Now there are a few exceptions, countries such as Ecuador where you have a really tight regulator who’s properly regulating the microfinance sector. But what you see as a result is that the investors are no longer so impressed. They don’t like investing in Ecuador. Why? They’ve put an interest rate cap on. “What do you mean we can’t charge more than 30 percent? How are we going to make any profit?” Well, everyone is making profit, even with the Ecuadorian government putting on an interest cap at 30.5 percent the sector didn’t collapse. But if you’re sitting in Switzerland and you can invest in either Ecuador or Mexico, and in Ecuador you know that the maximum gross margin your investment can ever make is 30.5 percent, and that’s if you get 100 percent repayment, versus in Mexico where there are no rules and you have Compartamos charging 195 percent: which one are you going to invest it in?

But aren’t we always told by actors like the World Bank that, in time, competition will drive the bad players out of the market and make sure everyone charges the lowest possible interest and offers the maximum social return?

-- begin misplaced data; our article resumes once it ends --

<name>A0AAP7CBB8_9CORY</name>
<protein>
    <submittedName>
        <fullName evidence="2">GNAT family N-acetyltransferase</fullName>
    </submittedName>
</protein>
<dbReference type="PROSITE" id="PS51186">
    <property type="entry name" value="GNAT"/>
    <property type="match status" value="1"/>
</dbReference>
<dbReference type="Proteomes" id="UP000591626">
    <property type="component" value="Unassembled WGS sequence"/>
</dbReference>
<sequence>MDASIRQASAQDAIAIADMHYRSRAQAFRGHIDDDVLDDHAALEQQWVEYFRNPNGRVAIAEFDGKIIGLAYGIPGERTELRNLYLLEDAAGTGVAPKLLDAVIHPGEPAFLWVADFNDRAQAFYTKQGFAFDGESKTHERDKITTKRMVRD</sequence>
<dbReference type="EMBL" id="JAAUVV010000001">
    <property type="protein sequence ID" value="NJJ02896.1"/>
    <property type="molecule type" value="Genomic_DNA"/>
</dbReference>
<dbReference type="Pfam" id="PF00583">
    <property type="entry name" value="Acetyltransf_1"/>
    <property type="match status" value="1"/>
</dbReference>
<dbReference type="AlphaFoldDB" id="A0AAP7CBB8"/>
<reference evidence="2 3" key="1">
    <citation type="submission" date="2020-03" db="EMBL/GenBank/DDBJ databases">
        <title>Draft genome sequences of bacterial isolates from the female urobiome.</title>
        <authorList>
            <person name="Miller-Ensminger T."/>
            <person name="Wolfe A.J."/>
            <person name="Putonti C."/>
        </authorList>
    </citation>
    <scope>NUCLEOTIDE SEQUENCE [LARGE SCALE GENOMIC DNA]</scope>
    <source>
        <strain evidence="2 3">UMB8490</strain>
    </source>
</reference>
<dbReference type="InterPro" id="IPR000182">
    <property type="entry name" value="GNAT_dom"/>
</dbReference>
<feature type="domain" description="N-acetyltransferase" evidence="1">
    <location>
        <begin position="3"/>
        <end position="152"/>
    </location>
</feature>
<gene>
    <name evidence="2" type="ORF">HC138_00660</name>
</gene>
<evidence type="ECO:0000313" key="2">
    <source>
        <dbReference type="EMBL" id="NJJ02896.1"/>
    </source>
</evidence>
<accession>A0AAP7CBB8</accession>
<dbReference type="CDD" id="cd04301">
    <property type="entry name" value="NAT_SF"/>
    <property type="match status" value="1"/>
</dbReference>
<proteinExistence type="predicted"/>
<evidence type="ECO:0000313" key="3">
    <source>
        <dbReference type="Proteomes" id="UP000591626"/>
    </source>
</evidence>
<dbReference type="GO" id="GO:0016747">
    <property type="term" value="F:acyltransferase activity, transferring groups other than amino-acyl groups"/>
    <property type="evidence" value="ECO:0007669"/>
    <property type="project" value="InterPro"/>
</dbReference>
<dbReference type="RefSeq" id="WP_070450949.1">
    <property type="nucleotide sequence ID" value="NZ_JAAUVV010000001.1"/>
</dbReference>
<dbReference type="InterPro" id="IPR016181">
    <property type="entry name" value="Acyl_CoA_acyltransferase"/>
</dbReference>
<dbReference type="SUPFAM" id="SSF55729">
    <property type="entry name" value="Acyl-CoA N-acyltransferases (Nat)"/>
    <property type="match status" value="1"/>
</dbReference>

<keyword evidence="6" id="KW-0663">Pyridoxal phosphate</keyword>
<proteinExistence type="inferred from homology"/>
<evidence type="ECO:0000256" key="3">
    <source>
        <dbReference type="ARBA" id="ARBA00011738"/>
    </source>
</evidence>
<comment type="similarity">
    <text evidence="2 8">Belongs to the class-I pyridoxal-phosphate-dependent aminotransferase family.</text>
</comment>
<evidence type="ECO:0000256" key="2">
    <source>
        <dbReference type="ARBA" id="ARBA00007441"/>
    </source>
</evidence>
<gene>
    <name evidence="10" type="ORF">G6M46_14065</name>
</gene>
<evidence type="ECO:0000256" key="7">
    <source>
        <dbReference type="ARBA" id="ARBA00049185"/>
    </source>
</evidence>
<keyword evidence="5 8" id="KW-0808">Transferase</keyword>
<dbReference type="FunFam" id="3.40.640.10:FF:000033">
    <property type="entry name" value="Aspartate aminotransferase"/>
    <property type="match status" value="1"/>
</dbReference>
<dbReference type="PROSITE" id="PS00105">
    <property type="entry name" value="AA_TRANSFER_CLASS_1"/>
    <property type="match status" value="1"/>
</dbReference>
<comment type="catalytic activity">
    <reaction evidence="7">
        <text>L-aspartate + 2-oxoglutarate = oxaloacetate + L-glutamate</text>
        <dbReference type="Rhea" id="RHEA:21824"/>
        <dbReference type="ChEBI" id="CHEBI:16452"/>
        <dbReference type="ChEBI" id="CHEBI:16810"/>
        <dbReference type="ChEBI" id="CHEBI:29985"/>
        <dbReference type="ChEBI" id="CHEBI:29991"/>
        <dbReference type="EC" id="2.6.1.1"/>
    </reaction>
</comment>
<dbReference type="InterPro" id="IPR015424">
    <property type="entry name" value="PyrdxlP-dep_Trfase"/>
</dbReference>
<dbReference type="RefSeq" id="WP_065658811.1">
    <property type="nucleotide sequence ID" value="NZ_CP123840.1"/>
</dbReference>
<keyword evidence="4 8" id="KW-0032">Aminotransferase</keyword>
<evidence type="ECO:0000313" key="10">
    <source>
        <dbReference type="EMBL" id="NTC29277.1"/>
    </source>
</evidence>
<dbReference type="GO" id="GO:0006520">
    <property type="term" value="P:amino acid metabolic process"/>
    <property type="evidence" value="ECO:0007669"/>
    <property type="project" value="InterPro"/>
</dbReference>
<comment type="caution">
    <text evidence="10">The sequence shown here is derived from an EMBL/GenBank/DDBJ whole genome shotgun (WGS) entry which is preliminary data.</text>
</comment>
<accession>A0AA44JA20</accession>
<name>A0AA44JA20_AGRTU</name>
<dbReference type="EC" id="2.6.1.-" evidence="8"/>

Yes, that’s what we are told. But there’s not much evidence of that happening so far. The microfinance promoters basically play the pure free-market argument. They say there is no need for regulation. Just competition itself will, somehow, make the world become a better place. Now, they often cite the example of Bolivia, but look what happened: over the last ten years, the interest rates went down from fifty percent to twenty percent. It is true that it did happen there and happened in other countries. But one of the main reasons for why that happened was thanks to regulation. In countries like Bolivia, the regulators came in and said; no, there are no more fifty-percent interest rates. You’ve gotta have those down right now.

“They say there is no need for regulation… The microfinance promoters basically play the pure free-market argument.”